Just your above-average, not-so-run-of-the-mill community journalist, in the San Antonio mass communications industry since the mid-90s. I've published my own newspaper (rest in peace, San Antonio Scene), and I'm a self-verified journalisting geek.
San Antonio’s new City Council voted unanimously Thursday to annex almost six square miles of mostly undeveloped land in southern Bexar County. The annexation will help the City preserve existing land use and stave off undesired development in the mainly rural community, said Councilwoman Rebecca Viagran (D3), whose district will absorb the area. The land lies south of current city limits, south of Neal Road, west of Pleasanton Road, north of Loop 1604, and east of Applewhite Road.
They screamed and cheered. They held up cardboard masks bearing the likenesses of their favorite elected leader. The hundreds of people gathered at Sunset Station on Thursday warmly greeted new Mayor Ron Nirenberg and the new City Council as part of a reception organized by two chambers of commerce. News 4 sports director Don Harris enthusiastically introduced Nirenberg and the Council members as they strolled down the staircase.
The City’s Historic and Design Review Commission approved by consent agenda separate projects affecting the San Pedro Creek and the former Malt House restaurant on Wednesday. Local design firm Muñoz & Company sought a certificate of appropriateness as part of the plan to reimagine the San Pedro Creek between Fox Tech High School and the old Stockyards as a linear park. Work to improve the creek channel began in late March.
Muck Rack makes it simple to find people, tweets, or articles that mention any name, keyword, company, hashtag etc. We've compiled this guide to help you make the most of your search.
Selecting a term
Start searching tweets, articles from media outlets, articles mentioned in tweets, journalists'
names, titles and bios with some suggested searches:
Companies or Topics (e.g. iPhone, Microsoft)
Phrases (e.g. "cloud computing") — use quotes to keep the terms together
Twitter handles (e.g. @username) — returns those who have mentioned or replied to
Names (e.g. "David Pogue")
Hashtags (e.g. #sxsw, #london2012)
Bio details (e.g. vegan, Olympics, father)
Muck Rack's Advanced Search allows for many boolean operators.
Find results that mention multiple specified terms, use AND or
+. For example, ensure each result contains both Elon Musk and Mark Zuckerberg by
searching Obama AND Romney or Obama + Romney.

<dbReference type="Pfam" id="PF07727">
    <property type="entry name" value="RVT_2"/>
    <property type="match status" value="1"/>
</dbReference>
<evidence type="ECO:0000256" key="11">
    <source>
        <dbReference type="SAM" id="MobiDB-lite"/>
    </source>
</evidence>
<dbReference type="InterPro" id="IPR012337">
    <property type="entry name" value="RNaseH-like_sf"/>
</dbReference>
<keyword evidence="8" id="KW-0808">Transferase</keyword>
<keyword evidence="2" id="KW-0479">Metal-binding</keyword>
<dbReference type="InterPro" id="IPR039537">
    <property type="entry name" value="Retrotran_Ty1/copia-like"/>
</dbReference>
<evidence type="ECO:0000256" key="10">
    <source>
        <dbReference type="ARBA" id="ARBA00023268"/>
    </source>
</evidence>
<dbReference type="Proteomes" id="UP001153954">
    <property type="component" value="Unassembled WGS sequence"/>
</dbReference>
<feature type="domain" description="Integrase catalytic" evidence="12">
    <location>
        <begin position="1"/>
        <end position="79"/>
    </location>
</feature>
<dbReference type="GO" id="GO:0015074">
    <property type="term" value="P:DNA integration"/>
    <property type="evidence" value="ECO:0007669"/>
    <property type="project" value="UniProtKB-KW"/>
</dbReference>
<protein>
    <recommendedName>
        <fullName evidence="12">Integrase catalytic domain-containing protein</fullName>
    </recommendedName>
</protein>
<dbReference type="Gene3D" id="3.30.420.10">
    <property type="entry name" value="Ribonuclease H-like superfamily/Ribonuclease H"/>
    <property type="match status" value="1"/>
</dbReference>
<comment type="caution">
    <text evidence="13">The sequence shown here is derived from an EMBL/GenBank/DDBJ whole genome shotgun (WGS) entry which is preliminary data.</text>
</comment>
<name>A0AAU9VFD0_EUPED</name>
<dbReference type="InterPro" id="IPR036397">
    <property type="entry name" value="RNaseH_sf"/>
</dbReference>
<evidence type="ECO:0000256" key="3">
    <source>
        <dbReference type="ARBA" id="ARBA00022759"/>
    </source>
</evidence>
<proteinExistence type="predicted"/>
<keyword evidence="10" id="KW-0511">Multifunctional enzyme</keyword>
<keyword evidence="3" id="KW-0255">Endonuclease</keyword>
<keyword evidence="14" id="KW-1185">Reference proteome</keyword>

Use the operators OR or , to broaden your search when you'd like either of
multiple terms to appear in results. (This is the default behavior of our search when no operators
are used.) For example, search for democrat OR republican to find results that refer to
Democrats and/or Republicans.
Use NOT or - to subtract results from your search. For
example, searching Disney will yield results about the Walt Disney Company as well as Walt Disney
World Resort. To exclude mentions of Disney World, search for Disney -World or Disney
When using one of these operators with a phrase, enclose it in quotation marks. For example, you can
find results about smartphones excluding Apple's iPhone 4S by searching smartphone -"iPhone
Exact case matching or punctuation
If you're searching for a brand name or keyword that relies on specific punctuation marks or capitalization, you can
find results that match your exact query by adding matchcase: before the keyword you're searching for, like matchcase:E*TRADE .
Use parentheses to separate multiple
boolean phrases. For example, to find journalists talking about having fun in Disney World or
Disneyland, search for ("disney world" OR disneyland) AND fun.
An asterisk can be used to search for any variation of a root word truncated by the asterisk. For example, searching for admin* will return results for administrator, administration, administer, administered, etc.
A near operator is an AND operator where you can control the distance between the words. You can vary the distance the near operation uses by adding a forward slash and number (between 0-99) such as strawberries NEAR/10 "whipped cream", which means the strawberries must exist within 10 words of "whipped cream".